5. Wayde_R

    Wayde_R Stunt Coordinator

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    I wasn't even sure what my question was really. I was just wondering if the same amp/speaker rules apply to headphone/player. Which I guess they would have to but I assume since mobile devices run on so little power there is a smaller total range of power requirements so it's much less of an issue than home stuff where you can go from filling a closet to a stadium with sound.

    Having done some reading there are all the stats available for headphones you would expect for speakers, they have sensitivity ratings, freq range etc, I don't know if I saw any with an impedance rating but maybe there is one standard impedance for all headphones.

    What's funny is even Bose headphones are ... well... Bose. They price their headphones up to 2X that of the nearest competitor for no apparent reason and don't publish complete stats on their capability. Gotta love Bose.

    I am not too much into the mobile stuff myself but my wife really wants an ipod so I've been looking into it. My experience has always been that all headphones to me just sound like crap, but then I use crappy headphones to work out and I expect nothing different. I am considering the strength of having some "nice" headphones for walks and less sweaty outdoor activities. I hesitate to slap $150 down on some over the ear full range headsets like Grado and others that are highly recommended. I fear a porta unit has not the power to light up large headphones.

    Your links however offer alternatives. I like the tin mint box outboard amp, if I understand correctly (and I'm still reading) it's used by the "serious" mobile music mavins.
     
  6. Danny Tse

    Danny Tse Producer

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    Like with speakers, there is not one standard impedance for all headphones. Some headphones are for portable usage (although you can certainly use them at home) and are designed to be powered by the headphone output of a portable music playback device. Others are strictly home-based headphones, like the Sennheiser HD series, and will perform best when powered by a dedicated headphone amp. I guess I should've post this link for a better overview of head-fi.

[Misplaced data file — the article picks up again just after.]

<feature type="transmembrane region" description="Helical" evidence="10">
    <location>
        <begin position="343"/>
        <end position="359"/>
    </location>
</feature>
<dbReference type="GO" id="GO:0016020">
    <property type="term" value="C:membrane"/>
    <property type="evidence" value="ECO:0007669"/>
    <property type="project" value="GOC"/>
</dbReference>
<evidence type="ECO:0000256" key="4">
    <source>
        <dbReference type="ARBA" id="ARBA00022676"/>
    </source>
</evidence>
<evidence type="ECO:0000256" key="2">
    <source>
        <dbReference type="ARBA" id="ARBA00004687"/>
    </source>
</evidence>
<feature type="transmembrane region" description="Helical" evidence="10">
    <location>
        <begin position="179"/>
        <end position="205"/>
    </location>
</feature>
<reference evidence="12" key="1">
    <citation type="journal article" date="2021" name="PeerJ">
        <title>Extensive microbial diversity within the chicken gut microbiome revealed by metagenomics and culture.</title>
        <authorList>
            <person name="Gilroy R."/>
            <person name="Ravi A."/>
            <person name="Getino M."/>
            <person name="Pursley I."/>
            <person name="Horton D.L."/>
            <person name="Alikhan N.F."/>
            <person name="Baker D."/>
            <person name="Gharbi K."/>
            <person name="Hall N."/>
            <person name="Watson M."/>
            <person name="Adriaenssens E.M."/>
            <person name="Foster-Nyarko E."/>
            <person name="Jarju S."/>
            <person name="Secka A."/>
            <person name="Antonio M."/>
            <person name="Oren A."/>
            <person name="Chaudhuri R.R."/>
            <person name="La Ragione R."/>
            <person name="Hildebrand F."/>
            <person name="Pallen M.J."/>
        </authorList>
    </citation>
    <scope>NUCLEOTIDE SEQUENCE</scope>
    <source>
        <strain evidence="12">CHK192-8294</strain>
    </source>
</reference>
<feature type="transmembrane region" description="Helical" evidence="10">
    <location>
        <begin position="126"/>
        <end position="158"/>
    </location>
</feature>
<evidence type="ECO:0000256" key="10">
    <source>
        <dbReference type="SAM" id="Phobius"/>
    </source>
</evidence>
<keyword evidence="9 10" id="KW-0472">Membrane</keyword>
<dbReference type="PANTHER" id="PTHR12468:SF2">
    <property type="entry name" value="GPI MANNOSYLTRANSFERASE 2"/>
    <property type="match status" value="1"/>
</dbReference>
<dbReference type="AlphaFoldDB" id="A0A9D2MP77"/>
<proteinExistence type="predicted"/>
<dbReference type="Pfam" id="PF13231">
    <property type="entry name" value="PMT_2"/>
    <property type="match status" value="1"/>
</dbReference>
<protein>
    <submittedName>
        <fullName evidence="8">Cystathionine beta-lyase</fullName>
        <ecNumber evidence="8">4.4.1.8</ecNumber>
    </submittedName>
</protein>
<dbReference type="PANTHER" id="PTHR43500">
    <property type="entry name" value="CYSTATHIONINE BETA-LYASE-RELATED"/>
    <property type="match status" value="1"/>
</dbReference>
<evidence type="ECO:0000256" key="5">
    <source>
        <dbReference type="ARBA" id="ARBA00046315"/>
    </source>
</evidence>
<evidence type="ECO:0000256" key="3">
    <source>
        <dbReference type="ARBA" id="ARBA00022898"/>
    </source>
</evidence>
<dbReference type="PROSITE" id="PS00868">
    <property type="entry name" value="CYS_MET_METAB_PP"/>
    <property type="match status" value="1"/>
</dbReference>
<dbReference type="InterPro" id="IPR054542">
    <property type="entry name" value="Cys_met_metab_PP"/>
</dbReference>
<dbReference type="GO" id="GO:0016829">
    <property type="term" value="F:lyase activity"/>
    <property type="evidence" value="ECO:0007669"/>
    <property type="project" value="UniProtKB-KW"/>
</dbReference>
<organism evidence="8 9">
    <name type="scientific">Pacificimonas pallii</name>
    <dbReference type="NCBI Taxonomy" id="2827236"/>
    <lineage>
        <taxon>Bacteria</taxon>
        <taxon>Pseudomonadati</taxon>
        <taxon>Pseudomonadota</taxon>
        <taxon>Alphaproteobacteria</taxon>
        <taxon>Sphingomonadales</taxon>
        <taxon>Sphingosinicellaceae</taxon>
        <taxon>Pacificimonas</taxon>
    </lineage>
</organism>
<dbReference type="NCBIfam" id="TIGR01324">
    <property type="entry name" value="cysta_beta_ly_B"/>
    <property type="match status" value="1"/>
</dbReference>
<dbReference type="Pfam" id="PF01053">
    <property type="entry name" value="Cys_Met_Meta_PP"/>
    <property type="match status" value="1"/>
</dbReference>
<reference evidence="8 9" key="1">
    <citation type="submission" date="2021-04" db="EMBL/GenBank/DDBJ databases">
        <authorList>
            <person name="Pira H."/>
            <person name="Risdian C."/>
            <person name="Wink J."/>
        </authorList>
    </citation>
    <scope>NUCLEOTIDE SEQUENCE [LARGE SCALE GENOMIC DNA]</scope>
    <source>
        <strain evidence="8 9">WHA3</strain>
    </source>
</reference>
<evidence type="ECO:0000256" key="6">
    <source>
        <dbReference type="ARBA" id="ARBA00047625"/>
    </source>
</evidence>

You don't have to slap down serious bucks for serious headphones. The Grado SR60 is one serious pair of headphones that retails for only $69.00. These don't requite a headphone amp to sound good, but I think they quite bulky to be portable. If you want portable some good sounding portable headphones, the Sennheiser PX series is very good. I currently own both the PX100 and PX200....the PX100 has better bass response but is an open design, meaning they will allow external sound to leak in. The PX200 is a closed design, so they will offer a certain amount of isolation from external noise. However, due to the small size of its earcup, a perfect seal between the earcup and your ear needs to be achieve in order for it to sound good. Since headphone is the only component you actually wear, comfort should be a major consideration when buying any headphones. Both PX-series model can be folded up and each should be purchased for $40.00 or under.